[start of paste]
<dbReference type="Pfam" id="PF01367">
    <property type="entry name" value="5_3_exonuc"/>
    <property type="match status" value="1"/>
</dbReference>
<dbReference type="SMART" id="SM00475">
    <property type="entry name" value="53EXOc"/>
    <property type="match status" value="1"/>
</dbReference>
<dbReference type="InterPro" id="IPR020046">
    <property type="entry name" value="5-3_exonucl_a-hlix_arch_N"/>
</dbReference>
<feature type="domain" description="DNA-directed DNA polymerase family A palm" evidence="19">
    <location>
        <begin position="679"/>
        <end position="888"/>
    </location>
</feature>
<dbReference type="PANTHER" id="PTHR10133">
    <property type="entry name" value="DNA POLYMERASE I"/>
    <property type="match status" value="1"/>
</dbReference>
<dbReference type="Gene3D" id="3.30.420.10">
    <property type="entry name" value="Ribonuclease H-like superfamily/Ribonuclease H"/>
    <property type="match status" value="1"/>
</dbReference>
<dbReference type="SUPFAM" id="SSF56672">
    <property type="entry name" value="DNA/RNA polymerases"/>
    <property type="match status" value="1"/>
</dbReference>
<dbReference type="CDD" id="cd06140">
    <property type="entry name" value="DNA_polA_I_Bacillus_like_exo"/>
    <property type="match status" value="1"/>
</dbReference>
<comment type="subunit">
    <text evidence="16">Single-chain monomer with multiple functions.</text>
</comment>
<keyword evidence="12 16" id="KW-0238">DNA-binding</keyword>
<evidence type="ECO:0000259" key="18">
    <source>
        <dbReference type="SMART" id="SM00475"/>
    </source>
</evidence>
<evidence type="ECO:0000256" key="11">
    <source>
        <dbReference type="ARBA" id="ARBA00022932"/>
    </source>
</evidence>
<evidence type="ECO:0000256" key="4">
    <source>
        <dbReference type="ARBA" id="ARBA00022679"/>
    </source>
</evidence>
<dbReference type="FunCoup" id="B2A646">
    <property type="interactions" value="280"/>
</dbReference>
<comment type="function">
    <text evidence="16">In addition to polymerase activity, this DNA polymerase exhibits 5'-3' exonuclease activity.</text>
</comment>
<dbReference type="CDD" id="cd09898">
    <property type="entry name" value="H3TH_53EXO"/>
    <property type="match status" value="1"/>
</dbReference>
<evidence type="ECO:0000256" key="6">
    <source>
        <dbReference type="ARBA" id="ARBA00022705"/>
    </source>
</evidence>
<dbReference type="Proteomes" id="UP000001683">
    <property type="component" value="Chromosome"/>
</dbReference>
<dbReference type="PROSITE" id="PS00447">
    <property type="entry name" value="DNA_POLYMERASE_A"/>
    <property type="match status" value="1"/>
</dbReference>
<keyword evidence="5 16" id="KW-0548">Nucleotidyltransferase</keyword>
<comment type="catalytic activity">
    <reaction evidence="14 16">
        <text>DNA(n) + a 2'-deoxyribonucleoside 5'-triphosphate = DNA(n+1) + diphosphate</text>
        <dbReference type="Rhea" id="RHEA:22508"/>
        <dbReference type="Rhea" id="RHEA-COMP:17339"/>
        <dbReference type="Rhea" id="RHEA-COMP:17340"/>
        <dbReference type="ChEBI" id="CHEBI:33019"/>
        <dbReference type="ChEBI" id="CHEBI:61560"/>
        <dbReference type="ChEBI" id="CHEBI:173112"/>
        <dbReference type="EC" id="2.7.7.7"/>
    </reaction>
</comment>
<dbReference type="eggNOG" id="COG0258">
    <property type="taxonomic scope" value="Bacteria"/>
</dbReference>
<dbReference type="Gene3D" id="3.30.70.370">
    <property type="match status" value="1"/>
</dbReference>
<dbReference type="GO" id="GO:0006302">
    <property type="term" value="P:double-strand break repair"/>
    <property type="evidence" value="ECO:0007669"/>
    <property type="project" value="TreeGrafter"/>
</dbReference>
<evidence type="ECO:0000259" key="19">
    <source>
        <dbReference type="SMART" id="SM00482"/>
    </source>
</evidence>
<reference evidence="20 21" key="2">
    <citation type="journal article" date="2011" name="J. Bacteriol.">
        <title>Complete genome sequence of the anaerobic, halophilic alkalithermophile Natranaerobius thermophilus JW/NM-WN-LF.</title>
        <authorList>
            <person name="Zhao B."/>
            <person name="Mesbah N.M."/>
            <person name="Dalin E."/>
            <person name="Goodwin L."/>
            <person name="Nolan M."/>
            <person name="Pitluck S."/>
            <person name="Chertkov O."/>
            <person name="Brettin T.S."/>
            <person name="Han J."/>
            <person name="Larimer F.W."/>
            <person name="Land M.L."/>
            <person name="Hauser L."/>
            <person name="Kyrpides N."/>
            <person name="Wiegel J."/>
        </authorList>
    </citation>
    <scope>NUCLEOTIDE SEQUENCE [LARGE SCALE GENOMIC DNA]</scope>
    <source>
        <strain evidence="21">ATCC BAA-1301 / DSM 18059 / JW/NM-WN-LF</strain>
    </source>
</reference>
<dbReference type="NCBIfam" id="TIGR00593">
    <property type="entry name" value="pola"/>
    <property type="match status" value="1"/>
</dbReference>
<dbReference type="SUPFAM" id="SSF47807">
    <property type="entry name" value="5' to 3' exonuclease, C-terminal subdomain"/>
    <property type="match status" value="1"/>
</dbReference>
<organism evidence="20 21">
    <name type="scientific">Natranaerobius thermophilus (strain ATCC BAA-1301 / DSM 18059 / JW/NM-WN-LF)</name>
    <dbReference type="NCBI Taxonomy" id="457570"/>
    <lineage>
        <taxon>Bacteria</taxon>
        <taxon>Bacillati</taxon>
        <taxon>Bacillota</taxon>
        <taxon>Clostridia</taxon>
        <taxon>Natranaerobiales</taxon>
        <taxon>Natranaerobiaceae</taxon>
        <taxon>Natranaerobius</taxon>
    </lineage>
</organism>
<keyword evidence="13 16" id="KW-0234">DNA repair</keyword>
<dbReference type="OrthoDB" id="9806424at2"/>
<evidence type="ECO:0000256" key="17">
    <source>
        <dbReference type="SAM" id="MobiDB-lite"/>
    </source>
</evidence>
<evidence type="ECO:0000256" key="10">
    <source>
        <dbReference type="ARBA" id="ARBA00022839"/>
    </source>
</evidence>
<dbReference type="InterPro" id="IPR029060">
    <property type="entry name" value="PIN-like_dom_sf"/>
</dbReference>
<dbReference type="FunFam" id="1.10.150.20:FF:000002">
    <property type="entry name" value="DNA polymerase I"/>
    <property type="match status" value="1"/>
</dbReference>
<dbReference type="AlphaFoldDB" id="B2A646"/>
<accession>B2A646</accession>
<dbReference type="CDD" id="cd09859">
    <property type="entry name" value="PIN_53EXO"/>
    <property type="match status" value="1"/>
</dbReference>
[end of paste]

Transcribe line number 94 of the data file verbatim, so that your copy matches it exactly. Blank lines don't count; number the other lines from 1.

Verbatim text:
<dbReference type="GO" id="GO:0006302">